"Everything, it must belong somewhere – I know that now, that's why I'm staying here…"
And wound around his words, my own from three nights past; "I must belong somewhere, everything does… but it's not here." Crying and rubbing the nose with my sleeve, snotters blinding me and she crying also but saying "I understand…" and reaching to touch my arm. "It's okay…"
Aw balls – Lad I propositioned one time back in High School steps out the bookies next the traffic lights. Spying him I duck into the post office, passing the red bin I was shoved into one merry mid-October eve when the taxi driver refused to take me home on account of the boke still wet on my trousers. "Just had these fuckin' seats cleaned!" he was shouting, they told me the next day. "Fuck the pukin' hoor like that I'm taking anywhere!"
For a time I inspect the jiffy bags and the packs of airmail envelopes, lifting the odd one in the hand, turning it this way and that, coddin' on that I'm after something, giving himself out there time enough to have wandered far enough away.
"Good thing about this" a mate told me back one time when I was showin' him the picture of us at thon christening, you remember? "Good thing about this is that all the boyos you used to try an' get off wi' will know you were only messin'."
"What? Surely to God they know by now!"
"Well… There's the odd rumor goin' about yet. Hit the shins off one myself not so long ago. 'He'd be fond of a gargle of the salty yoke' I was told by your one out the petrol station, for instance."
Shrugging. "Well, you did grope his arse to him thon time. Tried to lick his ear, an all."
"It was ironic, dammit!"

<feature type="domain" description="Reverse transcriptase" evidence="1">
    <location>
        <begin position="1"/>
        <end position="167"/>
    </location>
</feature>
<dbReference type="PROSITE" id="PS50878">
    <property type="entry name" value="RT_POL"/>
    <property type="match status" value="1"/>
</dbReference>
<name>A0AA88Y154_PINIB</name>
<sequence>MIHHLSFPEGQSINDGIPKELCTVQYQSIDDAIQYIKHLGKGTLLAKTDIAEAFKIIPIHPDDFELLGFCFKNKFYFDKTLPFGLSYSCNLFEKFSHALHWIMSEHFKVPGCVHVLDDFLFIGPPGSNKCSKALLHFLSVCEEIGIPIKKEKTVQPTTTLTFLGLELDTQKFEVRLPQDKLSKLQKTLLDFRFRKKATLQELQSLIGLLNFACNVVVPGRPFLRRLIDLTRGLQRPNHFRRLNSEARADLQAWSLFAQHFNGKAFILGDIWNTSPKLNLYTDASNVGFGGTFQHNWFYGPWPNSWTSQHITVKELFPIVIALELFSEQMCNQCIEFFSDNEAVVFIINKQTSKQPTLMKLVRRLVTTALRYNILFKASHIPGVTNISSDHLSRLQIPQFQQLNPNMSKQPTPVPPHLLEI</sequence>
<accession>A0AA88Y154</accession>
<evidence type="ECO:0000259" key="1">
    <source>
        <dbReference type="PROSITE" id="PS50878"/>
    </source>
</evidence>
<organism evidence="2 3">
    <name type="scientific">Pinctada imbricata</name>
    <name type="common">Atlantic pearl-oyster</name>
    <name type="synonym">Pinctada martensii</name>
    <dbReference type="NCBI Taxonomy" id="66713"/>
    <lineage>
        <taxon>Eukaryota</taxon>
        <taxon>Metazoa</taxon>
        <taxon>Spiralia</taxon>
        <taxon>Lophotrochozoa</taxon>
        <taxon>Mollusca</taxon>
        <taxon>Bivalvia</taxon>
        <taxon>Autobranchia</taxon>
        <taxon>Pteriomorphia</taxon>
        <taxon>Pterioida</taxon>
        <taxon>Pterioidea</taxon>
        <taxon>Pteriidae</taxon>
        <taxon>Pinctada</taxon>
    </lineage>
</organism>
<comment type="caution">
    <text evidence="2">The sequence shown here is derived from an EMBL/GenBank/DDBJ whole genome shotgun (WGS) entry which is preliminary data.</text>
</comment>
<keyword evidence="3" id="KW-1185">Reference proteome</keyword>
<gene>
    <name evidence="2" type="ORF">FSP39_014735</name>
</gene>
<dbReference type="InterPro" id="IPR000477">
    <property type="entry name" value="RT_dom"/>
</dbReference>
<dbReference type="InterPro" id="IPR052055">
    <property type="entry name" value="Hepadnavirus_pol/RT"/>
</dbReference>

With a box of driving licence applications held afore her, friend of mine emerges from behind the glass partitions, greeting me with a smile and a "How's yourself?"
"Not bad" says I, testing a green biro on the back of my hand. "You?"
"Ach." She rolls her eyes, tuts. "That Tommy's bein' the right knob so he is. Up all night I was, over the head of him. Comes in drunk at two in the mornin' with a weeks worth of santerin' to do, wouldn't you know? Wakes me up out my sleep and me only half an hour down as it was. 'We've to talk!' says he, and nothing would do him but we were up and sat at the kitchen table thonner – two in the mornin' I say! – assessing the relationship thus far and where we planned to be taking it and by what manner or means we would get there. Notes he was making on the back of the TV Times. Minutes! Quarter by six he finally passed out, praise to Jesus, and me workin' at nine bells."
"Lord above" says I.
She shakes her head. "Shockin'. But here – what's this I heard about yourself and your wee girl? Is it right enough?"
Nodding. "It is."
"Aw that's wicked so it is. I'm sorry to hear it."
Sighing, shrug of the shoulders. "Me too. But I couldn't… it's cause I'm goin' away. London."
"But you're comin' back, surely?"
"I don't know" I say. "I don't know if I am. I doubt it, as it happens. And being uncertain, it'd be nothin' but the foulest, most selfish chicanery to let things go on any longer. To pretend to herself and myself that it's only a temporary upheaval when everything's telling me it's nothing of the sort."
She makes a sympathetic "Dear me…" face, biting at the corner of her bottom lip, tilting the head some. "Well are youse still friends, at least?"
"Oh God aye" I say. "To lose a girlfriend's wretched enough – to lose a best friend at the same time… save us it'd be enough to wreck a man six times my size."
"Well that's always somethin'." Making for to head off towards the offices at the far-end of the building, she says "You'll keep in touch with us, aye? Let us all know how you're doin'."
"I will" I assure her, wandering back then to the doorway, earphones re-inserted.
To the park with one hand hung awkwardly at my side on account of the iPod leaving no room for it in the trouser pocket. At my side also walks herself. Sensing her as I go like a phantom limb, instinctively reaching to touch of occasion, and then nothing.
Speaks a voice from the back of my mind; "You'd be the wild one for playin' the martyr, wouldn't you just?"